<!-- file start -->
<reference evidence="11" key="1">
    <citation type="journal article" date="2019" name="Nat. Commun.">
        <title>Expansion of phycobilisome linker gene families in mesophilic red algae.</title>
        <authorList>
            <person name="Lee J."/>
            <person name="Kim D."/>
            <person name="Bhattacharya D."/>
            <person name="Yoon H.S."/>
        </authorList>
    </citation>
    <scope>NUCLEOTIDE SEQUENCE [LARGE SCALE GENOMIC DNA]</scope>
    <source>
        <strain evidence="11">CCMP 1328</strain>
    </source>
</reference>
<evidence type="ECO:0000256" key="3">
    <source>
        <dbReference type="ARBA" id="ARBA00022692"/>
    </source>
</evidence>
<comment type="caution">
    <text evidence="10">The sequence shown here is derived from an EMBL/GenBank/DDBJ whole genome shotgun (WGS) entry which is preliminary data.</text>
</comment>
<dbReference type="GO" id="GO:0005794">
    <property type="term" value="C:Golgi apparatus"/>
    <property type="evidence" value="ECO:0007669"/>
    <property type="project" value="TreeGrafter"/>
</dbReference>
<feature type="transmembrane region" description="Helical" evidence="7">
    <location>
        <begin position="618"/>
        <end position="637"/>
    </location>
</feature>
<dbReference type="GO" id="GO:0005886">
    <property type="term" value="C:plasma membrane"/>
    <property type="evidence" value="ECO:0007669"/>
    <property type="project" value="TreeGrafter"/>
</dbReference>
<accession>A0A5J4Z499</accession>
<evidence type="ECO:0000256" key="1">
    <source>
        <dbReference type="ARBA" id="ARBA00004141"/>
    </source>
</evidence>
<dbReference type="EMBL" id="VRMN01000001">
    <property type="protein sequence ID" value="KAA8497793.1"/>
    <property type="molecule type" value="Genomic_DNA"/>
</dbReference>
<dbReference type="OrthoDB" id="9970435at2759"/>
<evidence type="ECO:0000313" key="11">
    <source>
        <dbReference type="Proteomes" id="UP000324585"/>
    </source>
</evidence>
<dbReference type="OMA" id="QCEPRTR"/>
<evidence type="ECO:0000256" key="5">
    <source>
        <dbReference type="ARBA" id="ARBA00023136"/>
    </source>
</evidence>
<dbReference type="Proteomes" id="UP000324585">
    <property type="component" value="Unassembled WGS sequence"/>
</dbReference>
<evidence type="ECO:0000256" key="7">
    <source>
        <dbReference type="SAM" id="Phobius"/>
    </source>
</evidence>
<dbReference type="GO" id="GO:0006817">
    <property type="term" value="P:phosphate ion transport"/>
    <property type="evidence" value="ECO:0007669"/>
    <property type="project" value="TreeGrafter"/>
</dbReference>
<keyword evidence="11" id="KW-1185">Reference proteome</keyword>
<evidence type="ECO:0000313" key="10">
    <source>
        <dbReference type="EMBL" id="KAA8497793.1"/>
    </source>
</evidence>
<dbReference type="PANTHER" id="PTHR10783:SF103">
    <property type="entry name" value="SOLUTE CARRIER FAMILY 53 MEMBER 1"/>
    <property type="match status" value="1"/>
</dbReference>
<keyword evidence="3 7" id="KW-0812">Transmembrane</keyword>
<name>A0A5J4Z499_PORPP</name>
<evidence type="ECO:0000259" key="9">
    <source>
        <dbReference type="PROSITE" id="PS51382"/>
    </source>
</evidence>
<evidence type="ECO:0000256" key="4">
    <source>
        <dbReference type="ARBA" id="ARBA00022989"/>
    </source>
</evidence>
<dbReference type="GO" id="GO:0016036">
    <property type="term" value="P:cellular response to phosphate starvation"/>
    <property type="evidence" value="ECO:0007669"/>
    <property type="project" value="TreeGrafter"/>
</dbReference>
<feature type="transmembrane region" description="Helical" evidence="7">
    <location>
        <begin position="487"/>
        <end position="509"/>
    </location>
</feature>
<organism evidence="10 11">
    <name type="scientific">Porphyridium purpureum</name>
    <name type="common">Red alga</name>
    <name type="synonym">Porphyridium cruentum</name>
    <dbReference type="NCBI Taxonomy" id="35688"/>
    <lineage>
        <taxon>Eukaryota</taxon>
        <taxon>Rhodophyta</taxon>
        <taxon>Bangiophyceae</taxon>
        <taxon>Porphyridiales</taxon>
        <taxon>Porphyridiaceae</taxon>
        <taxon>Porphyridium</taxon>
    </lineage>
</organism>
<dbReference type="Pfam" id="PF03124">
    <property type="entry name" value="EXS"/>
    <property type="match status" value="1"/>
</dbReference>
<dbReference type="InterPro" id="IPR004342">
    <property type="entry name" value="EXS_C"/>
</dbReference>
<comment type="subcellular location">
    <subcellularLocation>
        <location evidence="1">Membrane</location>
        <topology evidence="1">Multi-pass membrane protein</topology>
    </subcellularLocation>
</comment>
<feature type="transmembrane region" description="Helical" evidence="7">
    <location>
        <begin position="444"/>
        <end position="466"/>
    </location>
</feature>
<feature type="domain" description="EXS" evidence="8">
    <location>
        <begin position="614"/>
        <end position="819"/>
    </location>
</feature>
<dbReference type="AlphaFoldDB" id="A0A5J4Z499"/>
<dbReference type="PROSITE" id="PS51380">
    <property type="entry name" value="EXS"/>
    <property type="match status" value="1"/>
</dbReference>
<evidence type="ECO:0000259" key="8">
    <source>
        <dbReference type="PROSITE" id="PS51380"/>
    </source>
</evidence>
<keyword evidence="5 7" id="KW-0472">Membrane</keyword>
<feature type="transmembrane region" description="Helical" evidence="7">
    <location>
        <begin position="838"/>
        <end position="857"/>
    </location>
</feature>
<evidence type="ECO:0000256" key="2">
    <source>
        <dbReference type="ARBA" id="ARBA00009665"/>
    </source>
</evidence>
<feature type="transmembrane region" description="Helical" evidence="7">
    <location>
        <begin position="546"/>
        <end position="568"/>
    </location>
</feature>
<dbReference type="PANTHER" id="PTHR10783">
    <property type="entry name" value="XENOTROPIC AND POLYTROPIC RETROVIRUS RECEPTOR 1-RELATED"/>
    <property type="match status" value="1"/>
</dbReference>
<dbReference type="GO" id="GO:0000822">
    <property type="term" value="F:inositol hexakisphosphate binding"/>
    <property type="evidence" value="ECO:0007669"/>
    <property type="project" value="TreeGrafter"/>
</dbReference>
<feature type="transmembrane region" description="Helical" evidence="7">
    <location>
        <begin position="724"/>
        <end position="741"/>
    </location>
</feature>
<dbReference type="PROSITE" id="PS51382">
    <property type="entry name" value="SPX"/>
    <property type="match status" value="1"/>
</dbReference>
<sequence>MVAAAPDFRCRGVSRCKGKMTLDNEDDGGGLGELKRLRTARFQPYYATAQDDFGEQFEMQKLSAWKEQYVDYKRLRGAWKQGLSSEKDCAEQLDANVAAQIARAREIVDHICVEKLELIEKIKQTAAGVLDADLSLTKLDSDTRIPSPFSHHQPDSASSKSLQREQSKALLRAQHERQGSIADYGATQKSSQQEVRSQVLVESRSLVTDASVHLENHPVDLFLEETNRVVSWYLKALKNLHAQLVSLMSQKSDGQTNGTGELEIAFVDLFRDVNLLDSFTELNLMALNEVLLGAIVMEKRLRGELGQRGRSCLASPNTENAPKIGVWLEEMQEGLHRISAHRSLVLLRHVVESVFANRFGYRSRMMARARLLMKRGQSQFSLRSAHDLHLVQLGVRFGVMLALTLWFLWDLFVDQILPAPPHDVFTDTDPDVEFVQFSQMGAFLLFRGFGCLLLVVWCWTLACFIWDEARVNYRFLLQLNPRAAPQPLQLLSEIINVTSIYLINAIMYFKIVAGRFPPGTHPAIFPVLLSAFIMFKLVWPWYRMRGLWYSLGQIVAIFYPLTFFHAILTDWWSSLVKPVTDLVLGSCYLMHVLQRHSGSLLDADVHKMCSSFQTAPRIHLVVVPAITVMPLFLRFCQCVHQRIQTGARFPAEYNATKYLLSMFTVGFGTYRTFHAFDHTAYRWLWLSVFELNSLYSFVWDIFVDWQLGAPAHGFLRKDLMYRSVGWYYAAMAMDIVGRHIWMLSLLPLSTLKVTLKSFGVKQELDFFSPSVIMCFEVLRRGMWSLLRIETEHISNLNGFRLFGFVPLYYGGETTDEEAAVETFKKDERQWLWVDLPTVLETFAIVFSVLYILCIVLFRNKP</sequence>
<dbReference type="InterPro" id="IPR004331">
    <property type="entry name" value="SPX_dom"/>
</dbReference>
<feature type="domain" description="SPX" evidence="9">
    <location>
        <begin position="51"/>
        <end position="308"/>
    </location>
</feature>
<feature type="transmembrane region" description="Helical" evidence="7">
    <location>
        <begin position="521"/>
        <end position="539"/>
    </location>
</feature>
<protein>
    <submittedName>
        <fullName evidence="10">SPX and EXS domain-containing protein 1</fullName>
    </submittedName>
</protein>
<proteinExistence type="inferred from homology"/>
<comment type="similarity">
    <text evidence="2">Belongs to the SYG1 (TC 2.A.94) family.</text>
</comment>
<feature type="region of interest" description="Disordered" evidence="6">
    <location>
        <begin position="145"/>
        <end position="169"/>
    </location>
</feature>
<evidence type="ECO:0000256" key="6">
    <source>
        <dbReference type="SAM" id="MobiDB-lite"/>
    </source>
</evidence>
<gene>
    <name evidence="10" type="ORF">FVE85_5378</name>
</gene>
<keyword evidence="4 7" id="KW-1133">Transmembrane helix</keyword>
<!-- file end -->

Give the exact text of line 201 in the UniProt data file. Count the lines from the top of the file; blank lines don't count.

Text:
        <end position="308"/>